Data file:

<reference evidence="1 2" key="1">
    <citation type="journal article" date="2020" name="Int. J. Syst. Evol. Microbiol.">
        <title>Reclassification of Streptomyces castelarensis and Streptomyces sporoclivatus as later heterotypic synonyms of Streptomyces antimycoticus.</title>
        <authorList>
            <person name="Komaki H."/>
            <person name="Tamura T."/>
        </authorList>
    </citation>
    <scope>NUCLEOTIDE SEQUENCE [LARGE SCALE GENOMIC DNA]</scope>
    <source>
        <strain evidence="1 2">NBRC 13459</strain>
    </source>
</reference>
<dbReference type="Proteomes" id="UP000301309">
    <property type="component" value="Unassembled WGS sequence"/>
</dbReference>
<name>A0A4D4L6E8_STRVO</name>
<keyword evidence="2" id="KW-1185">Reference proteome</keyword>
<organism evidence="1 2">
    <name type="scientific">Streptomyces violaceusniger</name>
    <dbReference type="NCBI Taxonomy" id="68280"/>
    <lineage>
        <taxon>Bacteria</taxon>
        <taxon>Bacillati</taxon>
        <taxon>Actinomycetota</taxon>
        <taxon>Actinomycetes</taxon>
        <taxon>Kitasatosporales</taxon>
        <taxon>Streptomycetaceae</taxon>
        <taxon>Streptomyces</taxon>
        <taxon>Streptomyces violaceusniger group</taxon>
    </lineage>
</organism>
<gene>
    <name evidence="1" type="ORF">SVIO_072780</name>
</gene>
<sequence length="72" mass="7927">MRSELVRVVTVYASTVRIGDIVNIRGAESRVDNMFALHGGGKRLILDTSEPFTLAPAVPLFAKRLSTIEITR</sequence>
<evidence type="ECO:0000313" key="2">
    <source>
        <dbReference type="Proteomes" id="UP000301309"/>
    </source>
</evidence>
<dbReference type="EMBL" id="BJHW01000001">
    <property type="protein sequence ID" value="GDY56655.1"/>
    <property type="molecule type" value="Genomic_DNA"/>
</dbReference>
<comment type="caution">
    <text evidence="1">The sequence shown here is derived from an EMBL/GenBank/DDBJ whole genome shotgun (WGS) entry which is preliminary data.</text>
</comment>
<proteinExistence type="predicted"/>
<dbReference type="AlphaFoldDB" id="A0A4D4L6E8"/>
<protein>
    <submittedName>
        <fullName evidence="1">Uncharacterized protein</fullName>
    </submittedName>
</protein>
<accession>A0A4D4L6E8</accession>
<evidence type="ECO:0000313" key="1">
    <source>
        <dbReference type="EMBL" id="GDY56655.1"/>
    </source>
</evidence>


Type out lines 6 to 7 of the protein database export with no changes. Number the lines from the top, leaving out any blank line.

            <person name="Tamura T."/>
        </authorList>